Stephen Ministers learned recently about ministering to those making end-of-life care decisions. Following are several questions to think about:
- Why is it so hard to talk about death in our American culture?
- What can YOU gain by thinking about/talking about death?
- Do you think there is a possibility of a “good death”? If so, what would that look like to you? (Imagine specifics, like location, who is with you, etc).
- Is there ever a time when it is simply “time to die”? Is there an age, level of physical or cognitive functioning, presence of terminal illness, or other considerations that would create in you a sense of acceptance of the reality of death and a consideration of foregoing life-sustaining treatment?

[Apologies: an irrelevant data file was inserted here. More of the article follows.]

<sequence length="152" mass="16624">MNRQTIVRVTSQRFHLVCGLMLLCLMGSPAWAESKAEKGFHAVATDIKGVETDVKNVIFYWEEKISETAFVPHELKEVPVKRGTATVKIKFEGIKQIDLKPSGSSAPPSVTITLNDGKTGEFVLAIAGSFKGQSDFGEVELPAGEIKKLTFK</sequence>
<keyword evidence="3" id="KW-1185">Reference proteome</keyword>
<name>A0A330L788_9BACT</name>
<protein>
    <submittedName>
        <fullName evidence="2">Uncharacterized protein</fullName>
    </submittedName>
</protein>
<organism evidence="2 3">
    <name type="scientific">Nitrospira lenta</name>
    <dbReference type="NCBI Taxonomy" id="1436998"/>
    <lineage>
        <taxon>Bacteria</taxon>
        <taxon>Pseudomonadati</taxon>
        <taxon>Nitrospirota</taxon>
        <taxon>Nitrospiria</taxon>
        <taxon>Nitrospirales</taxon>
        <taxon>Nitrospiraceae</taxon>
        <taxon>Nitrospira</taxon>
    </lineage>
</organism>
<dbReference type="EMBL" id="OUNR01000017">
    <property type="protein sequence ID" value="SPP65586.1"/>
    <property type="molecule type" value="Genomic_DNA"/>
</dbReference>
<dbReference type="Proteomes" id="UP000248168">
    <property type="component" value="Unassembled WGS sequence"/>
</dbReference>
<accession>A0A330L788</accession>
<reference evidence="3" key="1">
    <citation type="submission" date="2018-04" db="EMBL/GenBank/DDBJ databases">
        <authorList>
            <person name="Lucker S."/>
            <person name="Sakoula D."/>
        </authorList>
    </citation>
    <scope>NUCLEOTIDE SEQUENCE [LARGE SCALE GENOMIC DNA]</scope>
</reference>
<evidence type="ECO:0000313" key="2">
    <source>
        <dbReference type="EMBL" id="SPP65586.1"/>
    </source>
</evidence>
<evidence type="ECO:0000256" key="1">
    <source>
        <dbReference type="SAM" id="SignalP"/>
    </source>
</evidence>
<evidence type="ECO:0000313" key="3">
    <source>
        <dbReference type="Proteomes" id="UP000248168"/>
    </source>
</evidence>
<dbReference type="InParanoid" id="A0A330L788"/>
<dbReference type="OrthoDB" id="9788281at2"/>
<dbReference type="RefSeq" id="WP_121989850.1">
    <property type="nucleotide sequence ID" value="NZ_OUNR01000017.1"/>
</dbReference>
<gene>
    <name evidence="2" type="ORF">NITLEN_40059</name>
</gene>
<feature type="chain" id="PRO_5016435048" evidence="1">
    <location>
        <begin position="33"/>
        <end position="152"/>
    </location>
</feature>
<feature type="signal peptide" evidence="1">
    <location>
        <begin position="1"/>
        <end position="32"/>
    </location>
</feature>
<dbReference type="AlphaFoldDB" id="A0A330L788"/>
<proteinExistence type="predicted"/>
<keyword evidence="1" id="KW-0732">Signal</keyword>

- Who might best be able to make the decisions that you would want made for yourself? Is that person reasonably accessible?
- If you were in the late stages of a terminal illness, are there any forms of life support that you would want to accept?
Every adult, regardless of age and current health, should fill out an Advance Directive and Physical Orders for Life-Sustaining Treatment (POLST). For more information about these forms and other end-of-life decisions, check the website for Gretchen Brauer-Rieke